Other top female clients include Goldie Hawn, Sophia Bush, Chandra Wilson, January Jones, Alexis Bledel, Jordana Brewster, Megan Mullally, Chloe Moretz and actress-entrepreneurs including Kate Hudson and Eva Longoria. Morris doesn’t ban men, of course, and represents actors Peter Krause, Chris O’Donnell and Nick Offerman, among others. She also counsels writers Scott Z. Burns, Eric Heisserer, Lucy Alibar, Adam Brooks and Daniel Wilson, and represents the Herbert Family, which controls the Dune franchise. She also prides herself on being a mentor inside the firm, helping to increase the number of female employees to nearly 40 percent over the past seven years.
Hansen Jacobson Teller Hoberman Newman Warren Richman Rush Kaller Gellman Meigs & Fox
USC Gould School of Law
The shrewd negotiator helped shatter the glass ceiling for female talent attorneys by amassing a stable of prominent showrunners and nonscripted producers in addition to talent. An example of her prowess: She recently introduced two of her clients, reality magnates John de Mol and Stephen Lambert, who are teaming up on the U.S. version of de Mol’s Million Dollar Island from Studio Lambert for NBC. And clients Hart Hanson and Lee Daniels are writing a new drama project for FX. “I’ve got a sense of what is important to those I represent, and this mixing and matching is just one example.”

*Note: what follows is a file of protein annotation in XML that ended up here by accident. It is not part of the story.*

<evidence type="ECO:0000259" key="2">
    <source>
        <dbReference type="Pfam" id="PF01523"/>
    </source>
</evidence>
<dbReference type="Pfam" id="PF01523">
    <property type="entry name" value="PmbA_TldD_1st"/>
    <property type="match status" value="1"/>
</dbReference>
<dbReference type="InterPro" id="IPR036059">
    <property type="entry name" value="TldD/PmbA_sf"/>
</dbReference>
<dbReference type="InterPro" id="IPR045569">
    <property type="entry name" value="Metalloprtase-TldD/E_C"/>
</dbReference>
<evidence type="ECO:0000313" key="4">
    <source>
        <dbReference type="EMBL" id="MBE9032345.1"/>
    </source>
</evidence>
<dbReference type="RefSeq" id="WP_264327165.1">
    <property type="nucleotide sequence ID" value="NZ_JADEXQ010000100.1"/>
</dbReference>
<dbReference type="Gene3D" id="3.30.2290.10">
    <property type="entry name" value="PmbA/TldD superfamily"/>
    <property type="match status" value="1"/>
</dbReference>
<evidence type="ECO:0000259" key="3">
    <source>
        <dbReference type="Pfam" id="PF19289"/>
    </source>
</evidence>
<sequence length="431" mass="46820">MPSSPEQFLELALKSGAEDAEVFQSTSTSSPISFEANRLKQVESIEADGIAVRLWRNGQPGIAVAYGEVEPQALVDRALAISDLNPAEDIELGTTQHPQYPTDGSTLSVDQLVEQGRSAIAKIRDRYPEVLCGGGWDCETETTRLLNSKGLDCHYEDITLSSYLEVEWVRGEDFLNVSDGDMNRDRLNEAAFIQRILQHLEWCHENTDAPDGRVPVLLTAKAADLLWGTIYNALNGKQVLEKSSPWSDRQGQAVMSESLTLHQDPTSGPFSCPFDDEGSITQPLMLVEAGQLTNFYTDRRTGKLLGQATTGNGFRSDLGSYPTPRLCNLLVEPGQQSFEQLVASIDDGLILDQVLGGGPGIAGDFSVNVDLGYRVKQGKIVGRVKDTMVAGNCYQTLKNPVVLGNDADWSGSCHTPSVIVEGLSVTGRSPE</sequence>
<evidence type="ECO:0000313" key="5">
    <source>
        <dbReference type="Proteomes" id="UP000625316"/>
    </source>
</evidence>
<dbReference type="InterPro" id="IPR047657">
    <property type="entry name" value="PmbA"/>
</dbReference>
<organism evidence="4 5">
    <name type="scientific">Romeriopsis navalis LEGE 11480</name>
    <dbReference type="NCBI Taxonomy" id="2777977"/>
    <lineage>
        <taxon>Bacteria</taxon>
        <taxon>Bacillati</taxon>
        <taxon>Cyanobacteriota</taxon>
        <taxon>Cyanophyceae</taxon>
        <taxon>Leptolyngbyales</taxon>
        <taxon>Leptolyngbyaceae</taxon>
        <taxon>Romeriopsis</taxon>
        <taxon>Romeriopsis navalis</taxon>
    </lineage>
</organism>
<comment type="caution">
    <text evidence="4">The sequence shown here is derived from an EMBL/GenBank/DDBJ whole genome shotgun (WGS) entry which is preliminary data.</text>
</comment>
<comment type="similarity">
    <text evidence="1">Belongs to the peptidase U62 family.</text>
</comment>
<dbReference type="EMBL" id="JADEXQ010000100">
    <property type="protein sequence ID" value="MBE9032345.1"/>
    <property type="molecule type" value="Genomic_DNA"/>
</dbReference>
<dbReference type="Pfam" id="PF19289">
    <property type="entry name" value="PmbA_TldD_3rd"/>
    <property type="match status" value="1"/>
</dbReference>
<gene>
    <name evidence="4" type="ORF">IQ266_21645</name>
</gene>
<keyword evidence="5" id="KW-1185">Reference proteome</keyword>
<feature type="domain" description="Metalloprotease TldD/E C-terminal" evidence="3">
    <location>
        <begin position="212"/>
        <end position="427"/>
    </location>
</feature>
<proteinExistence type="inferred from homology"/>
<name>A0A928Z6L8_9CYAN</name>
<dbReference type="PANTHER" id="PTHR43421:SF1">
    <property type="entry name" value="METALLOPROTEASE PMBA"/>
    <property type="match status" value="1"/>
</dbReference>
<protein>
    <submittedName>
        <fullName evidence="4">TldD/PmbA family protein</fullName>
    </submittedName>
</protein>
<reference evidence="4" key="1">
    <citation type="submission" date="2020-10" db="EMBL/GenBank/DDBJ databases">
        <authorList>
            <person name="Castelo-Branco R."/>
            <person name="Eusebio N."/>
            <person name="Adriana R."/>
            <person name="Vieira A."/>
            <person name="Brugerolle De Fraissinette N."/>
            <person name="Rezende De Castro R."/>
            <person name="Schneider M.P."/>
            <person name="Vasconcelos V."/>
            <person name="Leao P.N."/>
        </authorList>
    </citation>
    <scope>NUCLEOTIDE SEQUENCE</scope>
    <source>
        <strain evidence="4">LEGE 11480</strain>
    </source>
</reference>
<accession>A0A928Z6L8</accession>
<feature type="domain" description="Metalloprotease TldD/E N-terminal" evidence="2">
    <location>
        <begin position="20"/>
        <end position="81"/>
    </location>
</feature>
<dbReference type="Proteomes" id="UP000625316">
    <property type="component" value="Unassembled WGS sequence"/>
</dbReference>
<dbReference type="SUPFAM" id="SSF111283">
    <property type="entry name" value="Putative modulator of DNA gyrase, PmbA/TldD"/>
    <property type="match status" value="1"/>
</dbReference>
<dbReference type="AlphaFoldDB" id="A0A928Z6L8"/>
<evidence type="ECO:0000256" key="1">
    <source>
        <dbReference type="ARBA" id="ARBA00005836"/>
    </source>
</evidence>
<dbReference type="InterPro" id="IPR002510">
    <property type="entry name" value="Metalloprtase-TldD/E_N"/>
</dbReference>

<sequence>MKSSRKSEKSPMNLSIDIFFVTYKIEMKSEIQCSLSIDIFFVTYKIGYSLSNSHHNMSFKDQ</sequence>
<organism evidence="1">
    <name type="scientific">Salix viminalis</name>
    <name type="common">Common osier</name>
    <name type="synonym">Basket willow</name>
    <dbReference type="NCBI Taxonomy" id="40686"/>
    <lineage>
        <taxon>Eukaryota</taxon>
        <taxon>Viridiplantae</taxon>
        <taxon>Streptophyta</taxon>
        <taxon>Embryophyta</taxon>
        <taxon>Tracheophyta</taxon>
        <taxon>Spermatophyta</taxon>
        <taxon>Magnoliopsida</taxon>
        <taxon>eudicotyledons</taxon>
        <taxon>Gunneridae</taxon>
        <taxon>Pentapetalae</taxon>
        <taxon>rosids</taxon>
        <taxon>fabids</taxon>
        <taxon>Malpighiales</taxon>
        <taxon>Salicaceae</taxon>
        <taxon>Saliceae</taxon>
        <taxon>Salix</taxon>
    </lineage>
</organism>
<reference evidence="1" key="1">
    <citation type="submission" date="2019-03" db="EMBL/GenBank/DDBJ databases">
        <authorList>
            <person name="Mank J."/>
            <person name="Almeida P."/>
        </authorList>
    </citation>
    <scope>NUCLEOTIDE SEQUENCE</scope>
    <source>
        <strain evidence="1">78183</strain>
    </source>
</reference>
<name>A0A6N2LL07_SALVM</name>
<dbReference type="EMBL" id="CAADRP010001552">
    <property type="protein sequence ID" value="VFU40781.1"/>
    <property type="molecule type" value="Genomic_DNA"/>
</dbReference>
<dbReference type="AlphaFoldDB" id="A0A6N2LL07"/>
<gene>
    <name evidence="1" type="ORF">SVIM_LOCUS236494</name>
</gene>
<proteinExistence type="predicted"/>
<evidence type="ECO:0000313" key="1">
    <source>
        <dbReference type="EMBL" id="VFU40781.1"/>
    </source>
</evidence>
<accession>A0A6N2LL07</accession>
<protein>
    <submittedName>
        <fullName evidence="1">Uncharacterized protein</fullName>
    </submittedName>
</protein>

Newman became interested in international television and met de Mol, the mastermind behind Big Brother and The Voice. He retained her, and she has been on the cutting edge of nonscripted dealmaking in Hollywood ever since. (She remembers being literally locked in a room with former CBS chief Nancy Tellem during the bidding war for Big Brother.) On the scripted side, she began representing Amy Sherman-Palladino and Daniel Palladino back when they were young writers on Roseanne before going on to create Gilmore Girls, Bunheads and The Marvelous Mrs. Maisel. Ann Donahue, who helped shape the CSI franchise, was also among Newman’s first signings, while other longtime clients include Daniels, Matthew Weiner, Drew Goddard and Tracee Ellis Ross. Among her accomplishments, Newman is most proud of the fact that nearly 40 percent of her firm’s lawyers are female.
Legends Honor Roll
This year’s inductees join these attorneys as Legal Legends: Jake Bloom, John Branca, Skip Brittenham, Harold Brown, John Burke, Joseph Calabrese, Melanie Cook, Jay Cooper, Patti Felker, Bert Fields, Sam Fischer, John Frankenheimer, Patricia Glaser, Allen Grubman, Tom Hansen, Barry Hirsch, Jim Jackoway, Craig Jacobson, Neville Johnson, Dale Kinsella, Ken Kleinberg, Linda Lichter, Mickey Mayerson, Kenny Meiselas, Sky Moore, Bob Myman, Don Passman, Lee Phillips, Bruce Ramer, Marty Singer, Larry Stein, Alan Wertheimer, Ken Ziffren and the late Howard Weitzman.
Profiles written by Winston Cho, Pamela McClintock and Etan Vlessing.
A version of this story first appeared in the March 30 issue of The Hollywood Reporter magazine. Click here to subscribe.